Hong Kong police fired teargas and water cannon to disperse thousands protesting against a plan to directly impose national security laws on the city, signalling a return to mass protests that hit the financial hub last year. 

Crowds thronged the bustling shopping district of Causeway Bay, where echoes of "Hong Kong independence, the only way out," and other slogans rang through the streets. 

The protest - the first since Beijing proposed national security laws on Thursday - poses a fresh challenge to Chinese President Xi Jinping as authorities struggle to tame public opposition to China's tightening grip over Hong Kong. 

The demonstrations come amid concerns over the fate of the "one country, two systems" formula that has governed Hong Kong since the former British colony's return to Chinese rule in 1997.

The arrangement guarantees the city broad freedoms not seen on the mainland, including a free press and independent judiciary. 

China's foreign minister Wang Yi told a press conference that the law was "imperative" after last year's protests "seriously endangered China's national security".

He told reporters that "violent and terrorist activities are continuing to escalate, (and) foreign forces have deeply and illegally interfered in Hong Kong affairs."

Today's rally, the largest since Covid-19 lockdowns began, was initially organised against a national anthem bill but the proposed national security laws sparked calls for more people to take to the streets. 

The city government sought to reassure the public and foreign investors over the security laws, that have sent a chill through financial markets and drawn a rebuke from foreign governments, human rights groups and some business lobbies.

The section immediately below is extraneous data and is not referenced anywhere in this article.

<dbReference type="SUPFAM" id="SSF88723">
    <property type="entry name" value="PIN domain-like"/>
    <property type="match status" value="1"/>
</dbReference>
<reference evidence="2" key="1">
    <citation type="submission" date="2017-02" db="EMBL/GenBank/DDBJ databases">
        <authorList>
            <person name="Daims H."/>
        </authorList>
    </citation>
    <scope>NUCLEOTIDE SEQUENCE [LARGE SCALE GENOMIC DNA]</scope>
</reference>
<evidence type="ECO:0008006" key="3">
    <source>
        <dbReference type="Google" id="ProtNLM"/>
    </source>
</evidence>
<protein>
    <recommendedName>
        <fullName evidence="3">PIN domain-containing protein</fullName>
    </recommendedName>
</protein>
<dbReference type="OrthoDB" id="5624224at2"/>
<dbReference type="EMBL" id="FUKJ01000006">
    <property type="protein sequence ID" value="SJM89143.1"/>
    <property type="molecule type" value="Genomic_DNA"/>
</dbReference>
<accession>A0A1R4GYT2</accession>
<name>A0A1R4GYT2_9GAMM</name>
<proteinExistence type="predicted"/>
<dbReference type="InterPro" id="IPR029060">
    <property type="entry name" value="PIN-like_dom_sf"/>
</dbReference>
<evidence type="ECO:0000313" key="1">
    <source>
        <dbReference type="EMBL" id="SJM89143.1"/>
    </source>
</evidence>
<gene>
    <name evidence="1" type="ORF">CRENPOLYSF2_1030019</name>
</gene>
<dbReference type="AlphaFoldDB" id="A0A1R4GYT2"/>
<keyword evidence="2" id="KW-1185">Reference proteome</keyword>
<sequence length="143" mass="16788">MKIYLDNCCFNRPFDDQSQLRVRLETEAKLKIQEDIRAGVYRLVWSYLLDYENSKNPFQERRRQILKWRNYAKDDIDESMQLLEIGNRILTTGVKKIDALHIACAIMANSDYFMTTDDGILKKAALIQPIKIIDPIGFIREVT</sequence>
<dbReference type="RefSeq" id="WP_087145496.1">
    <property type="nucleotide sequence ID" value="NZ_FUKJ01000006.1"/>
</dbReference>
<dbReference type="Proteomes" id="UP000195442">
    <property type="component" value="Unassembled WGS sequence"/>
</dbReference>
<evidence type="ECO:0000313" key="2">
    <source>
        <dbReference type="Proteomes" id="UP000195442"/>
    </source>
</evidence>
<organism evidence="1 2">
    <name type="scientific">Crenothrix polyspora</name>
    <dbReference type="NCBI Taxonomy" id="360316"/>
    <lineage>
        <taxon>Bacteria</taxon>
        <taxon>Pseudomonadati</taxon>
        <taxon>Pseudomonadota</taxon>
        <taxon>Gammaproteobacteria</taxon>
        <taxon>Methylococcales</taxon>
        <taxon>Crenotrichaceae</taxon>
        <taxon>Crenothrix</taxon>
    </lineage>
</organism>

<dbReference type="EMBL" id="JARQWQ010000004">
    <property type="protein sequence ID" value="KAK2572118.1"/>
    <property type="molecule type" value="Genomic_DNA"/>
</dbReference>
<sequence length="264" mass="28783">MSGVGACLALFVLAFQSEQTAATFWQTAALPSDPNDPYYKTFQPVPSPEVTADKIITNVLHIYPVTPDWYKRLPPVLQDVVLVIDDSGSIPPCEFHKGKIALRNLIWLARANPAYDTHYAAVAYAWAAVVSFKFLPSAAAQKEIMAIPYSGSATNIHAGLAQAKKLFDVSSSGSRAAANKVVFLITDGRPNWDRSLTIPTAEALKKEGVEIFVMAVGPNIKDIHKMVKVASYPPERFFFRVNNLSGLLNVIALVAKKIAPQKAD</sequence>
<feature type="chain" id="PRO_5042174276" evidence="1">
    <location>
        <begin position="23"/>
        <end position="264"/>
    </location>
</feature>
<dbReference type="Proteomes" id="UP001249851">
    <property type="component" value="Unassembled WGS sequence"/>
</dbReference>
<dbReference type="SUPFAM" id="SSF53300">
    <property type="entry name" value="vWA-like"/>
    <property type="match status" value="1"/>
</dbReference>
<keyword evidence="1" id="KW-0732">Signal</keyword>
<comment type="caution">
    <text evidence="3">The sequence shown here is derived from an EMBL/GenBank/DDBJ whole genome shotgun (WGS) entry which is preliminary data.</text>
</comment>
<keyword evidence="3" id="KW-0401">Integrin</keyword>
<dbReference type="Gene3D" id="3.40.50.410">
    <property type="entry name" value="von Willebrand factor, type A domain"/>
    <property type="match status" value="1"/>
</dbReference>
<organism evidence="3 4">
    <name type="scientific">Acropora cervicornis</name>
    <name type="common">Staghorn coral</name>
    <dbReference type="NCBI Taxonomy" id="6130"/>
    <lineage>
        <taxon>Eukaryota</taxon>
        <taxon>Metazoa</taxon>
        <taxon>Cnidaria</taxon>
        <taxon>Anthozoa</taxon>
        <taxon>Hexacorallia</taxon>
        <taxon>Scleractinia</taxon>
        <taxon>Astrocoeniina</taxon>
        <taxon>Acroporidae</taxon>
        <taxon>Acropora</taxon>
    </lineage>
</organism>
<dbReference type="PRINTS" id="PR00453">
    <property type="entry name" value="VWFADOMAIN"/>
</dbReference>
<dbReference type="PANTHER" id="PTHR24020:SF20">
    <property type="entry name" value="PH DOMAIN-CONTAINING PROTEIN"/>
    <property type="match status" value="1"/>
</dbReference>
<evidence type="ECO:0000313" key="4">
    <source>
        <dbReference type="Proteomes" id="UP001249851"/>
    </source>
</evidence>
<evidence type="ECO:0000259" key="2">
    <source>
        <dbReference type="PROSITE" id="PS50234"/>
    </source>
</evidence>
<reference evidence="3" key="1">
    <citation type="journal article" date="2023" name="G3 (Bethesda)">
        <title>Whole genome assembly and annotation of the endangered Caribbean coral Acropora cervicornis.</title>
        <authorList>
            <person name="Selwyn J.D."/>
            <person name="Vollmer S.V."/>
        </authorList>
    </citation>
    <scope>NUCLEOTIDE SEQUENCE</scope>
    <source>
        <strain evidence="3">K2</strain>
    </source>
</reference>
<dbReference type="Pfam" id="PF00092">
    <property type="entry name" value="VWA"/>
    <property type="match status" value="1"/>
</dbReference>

Police conducted stop-and-search operations in Causeway Bay and warned people not to violate a ban on gatherings of more than eight, imposed to curb the spread of coronavirus. 

They said protesters hurled umbrellas, water bottles and other objects at them and they responded with tear gas "to stop the violent acts of rioters." 

Some protesters used bins, traffic cones and other debris to set up road blocks, leaving key thoroughfares deserted. Police said more than 40 people were arrested. 

Many shops and other businesses closed early. 

The chaotic scenes evoked memories of sometimes violent anti-government protests in the city last year, drawing as many as two million people to one protest alone. 

China has dismissed other countries' complaints about the proposed legislation as "meddling," saying the proposed laws will not harm Hong Kong autonomy or foreign investors. 

In a bold challenge to the mainland authorities, a small group of democracy activists protested outside Beijing's main representative office in the city, chanting, "National security law is destroying two systems." 

Nearly 200 political figures from around the world said in a statement the proposed laws were a "comprehensive assault on the city's autonomy, rule of law and fundamental freedoms". 

The Chinese government's top diplomat said the proposed legislation would target a narrow category of acts and would have no impact on the city's freedoms nor the interests of foreign firms. 

Last year's anti-government protests plunged the city into its biggest political crisis in decades, battered the economy and posed the gravest popular challenge to President Xi since he came to power in 2012.